Buckling of longitudinal bars is a brittle failure mechanism, often recorded in reinforced concrete (RC) structures after an earthquake. Studies in the literature highlights that it often occurs when steel is in the post elastic range, by inducing a modification of the engineered stress-strain law of steel in compression. A proper evaluation of this effect is of fundamental importance for correctly evaluating capacity and ductility of structures. Significant errors can be obtained in terms of ultimate bending moment and curvature ductility of an RC section if these effects are not accounted, as well as incorrect evaluations are achieved by non-linear static analyses. This paper presents a numerical investigation aiming to evaluate the engineered stressstrain law of reinforcing steel in compression, including second order effects. Non-linear FE analyses are performed under the assumption of local buckling. A role of key parameters is evaluated, making difference between steel with strain hardening or with perfectly plastic behaviour. Comparisons with experimental data available in the literature confirm the accuracy of the achieved results and make it possible to formulate recommendations for design purposes. Finally, comparisons are made with analytical formulations available in the literature and based on obtained results, a modification of the stress-strain law model of Dhakal and Maekawa (2002) is proposed for fitting the numerical predictions.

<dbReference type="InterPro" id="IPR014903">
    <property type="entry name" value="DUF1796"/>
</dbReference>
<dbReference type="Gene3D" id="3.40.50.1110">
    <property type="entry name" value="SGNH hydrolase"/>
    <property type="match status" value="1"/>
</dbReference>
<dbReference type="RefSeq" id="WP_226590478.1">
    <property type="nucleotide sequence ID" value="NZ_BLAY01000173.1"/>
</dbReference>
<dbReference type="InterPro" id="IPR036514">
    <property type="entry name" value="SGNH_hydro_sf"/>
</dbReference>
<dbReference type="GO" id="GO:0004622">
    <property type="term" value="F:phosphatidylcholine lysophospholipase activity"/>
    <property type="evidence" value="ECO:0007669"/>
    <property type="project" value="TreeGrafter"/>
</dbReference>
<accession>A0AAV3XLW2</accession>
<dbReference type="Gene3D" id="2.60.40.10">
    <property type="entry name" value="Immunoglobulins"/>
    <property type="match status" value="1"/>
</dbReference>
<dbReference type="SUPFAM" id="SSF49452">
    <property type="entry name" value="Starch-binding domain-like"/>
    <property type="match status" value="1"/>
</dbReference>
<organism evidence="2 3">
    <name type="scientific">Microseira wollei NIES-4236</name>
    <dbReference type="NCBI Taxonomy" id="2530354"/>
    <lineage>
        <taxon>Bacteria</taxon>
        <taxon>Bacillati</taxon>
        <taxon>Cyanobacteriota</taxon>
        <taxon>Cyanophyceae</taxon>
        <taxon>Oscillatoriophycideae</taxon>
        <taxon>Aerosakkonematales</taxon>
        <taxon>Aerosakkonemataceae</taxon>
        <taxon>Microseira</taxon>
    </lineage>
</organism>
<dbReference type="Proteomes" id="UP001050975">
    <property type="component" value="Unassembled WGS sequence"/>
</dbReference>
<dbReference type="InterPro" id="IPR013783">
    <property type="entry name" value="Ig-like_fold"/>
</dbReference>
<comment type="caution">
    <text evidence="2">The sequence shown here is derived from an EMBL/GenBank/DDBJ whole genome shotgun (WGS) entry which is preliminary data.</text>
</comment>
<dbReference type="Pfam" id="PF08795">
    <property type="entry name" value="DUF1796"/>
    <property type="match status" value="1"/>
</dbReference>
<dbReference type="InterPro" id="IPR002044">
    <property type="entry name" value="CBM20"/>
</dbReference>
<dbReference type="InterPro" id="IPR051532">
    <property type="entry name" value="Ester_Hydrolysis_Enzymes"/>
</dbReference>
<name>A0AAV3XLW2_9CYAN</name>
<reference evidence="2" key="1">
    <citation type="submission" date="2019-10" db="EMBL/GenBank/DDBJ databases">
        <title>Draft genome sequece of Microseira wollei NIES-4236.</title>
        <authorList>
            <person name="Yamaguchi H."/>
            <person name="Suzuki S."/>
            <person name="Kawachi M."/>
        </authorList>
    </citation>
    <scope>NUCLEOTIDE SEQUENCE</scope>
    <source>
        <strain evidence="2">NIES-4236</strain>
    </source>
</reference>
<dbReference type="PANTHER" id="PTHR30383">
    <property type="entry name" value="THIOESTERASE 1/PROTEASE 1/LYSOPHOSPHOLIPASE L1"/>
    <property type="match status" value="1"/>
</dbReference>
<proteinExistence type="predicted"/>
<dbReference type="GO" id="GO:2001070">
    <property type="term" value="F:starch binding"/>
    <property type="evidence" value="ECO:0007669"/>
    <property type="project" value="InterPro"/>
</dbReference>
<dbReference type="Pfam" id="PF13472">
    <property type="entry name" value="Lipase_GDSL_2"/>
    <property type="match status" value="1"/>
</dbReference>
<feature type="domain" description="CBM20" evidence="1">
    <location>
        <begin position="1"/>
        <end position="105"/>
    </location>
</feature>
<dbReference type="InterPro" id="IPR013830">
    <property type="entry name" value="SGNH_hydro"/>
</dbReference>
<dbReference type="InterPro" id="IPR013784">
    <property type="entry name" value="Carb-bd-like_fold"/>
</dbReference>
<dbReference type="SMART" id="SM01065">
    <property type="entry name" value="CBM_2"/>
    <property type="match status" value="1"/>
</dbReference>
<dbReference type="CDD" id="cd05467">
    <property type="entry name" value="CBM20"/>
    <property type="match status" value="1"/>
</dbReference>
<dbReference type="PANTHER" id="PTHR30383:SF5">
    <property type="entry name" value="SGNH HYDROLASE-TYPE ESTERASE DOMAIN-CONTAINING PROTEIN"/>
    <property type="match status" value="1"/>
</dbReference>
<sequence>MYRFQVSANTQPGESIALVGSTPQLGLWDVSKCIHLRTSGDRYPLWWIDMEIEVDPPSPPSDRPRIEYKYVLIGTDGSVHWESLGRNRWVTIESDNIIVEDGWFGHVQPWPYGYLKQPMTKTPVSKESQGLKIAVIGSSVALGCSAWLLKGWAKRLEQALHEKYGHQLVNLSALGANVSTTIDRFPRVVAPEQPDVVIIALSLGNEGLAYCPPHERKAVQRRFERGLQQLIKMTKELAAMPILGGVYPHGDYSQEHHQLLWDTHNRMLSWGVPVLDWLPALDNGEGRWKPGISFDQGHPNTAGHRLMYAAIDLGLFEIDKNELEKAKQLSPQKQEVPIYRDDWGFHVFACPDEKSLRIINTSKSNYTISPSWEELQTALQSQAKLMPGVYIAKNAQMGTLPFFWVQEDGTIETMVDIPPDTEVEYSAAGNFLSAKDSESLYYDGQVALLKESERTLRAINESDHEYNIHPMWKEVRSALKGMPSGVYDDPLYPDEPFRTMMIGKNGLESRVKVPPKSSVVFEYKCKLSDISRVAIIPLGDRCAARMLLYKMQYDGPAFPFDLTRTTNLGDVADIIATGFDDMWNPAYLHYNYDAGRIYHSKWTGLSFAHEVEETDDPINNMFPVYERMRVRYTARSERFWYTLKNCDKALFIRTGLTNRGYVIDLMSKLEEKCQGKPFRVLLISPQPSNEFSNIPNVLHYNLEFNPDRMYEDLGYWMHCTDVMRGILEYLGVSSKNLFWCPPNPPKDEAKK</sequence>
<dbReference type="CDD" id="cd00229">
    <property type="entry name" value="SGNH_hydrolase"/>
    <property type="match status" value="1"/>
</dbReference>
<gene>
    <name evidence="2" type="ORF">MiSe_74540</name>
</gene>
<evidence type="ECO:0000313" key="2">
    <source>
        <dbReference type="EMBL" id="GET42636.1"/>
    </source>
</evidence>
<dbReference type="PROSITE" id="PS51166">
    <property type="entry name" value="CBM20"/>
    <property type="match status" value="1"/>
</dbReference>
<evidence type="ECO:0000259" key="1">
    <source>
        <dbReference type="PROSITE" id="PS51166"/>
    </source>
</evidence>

|Numero di pagine||12|
|Rivista||Computers and Concrete|
|Stato di pubblicazione||Published - 2018|
All Science Journal Classification (ASJC) codes
- Computational Mechanics